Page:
It is not unusual for a young person to perceive her parents as more perfect than they are. If your child is under the impression that accomplishments come very easily to you, she may feel that she must be perfect in order to be valued. Although she can come to understand that you are flawed like everyone else, this is a process of parent-child development and takes time.
One way to convey to your children that you are human and fallible is to describe your own life experiences, referring not only to your successes but also to your struggles and failings. Try to send the message that perfectionism is not just a motor that keeps running; it comes with its own set of fears and distresses such as, “Will I really be the best? What will happen if I’m not?” Revealing these and other costs of your perfectionism can pave the way for dialogue between you and your child. Some parents find discussing their pasts viable while others don’t, so if it doesn’t work well for you, don’t hold it against yourself but instead realize that there is more than one approach to communicating your experiences.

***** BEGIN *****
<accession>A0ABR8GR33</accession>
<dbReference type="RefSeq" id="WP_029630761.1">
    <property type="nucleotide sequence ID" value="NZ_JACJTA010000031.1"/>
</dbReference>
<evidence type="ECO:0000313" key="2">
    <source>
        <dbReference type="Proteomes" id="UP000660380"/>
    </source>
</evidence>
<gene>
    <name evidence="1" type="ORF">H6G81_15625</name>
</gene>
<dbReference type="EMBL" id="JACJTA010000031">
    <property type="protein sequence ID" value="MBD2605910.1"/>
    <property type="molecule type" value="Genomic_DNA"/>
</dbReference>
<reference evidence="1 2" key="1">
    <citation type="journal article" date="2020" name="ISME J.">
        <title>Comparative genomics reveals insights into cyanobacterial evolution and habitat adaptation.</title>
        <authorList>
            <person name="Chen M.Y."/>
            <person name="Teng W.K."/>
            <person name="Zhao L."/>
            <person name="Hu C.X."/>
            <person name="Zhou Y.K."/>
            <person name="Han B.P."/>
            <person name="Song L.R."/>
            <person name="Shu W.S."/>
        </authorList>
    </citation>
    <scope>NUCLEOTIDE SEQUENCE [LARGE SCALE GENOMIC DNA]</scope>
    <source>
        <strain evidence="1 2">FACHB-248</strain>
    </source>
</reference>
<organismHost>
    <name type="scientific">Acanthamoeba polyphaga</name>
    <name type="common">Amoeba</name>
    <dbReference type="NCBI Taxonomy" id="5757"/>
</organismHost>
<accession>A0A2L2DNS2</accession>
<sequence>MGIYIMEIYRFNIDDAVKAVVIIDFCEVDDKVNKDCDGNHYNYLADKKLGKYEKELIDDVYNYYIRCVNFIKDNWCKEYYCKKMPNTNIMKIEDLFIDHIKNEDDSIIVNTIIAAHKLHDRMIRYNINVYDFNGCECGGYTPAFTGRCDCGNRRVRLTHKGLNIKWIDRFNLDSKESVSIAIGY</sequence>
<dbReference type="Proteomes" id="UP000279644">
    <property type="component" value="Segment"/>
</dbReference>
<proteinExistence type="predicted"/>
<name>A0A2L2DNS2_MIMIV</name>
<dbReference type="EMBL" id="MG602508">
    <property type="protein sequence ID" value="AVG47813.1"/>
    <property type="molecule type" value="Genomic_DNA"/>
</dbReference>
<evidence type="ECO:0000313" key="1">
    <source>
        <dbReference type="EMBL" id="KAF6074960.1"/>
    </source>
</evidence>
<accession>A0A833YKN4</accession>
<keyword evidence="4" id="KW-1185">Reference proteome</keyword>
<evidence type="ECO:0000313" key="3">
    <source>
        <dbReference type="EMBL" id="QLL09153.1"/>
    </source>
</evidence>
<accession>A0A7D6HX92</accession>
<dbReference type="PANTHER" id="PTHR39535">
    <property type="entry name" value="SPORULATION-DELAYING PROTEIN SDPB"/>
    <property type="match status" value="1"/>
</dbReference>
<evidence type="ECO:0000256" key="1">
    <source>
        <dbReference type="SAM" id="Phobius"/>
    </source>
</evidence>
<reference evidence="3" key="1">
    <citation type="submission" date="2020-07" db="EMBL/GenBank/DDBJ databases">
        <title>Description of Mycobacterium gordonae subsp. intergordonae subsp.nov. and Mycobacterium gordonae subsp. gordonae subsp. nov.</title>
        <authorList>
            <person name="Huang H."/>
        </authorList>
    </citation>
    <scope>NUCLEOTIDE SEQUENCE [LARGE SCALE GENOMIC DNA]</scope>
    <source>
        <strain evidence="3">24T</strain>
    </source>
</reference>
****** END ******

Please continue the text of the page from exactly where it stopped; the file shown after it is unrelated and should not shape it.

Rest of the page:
As an alternative or addition to disclosure, try engaging your child in a joint activity that will allow each of you to see various aspects of the other. This is not about competing, but rather about learning to play, about building that sandcastle with imperfections; in fact, your mistakes may ease her fears of making her own.
Focus on enjoying each other in the process of the activity. Your efforts to spend time with her in this manner can be effective whether she is a child, a teenager, or an adult. It is a good idea to suggest an activity that will appeal to her even if it is not your first choice. Tennis, gardening, a home-improvement project, visiting a museum-the possibilities are many. Remember to keep your goals realistic; instead of expecting your joint activity to repair your relationship with your child, try to think of it as a stepping-stone.
David B. Herzog, M.D., Debra L. Franko, Ph.D., Pat Cable, RN
David B. Herzog, M.D., is the Harvard Medical School Endowed Professor of psychiatry in the field of eating disorders at Massachusetts General Hospital and the director of the Harris Center at Massachusetts General Hospital.
Debra L. Franko, Ph.D., is a professor in the Department of Counseling and Applied Educational Psychology at Northeastern University and the associate director of the Harris Center at Massachusetts General Hospital
Pat Cable, RN, is the director of publications at the Harris Center.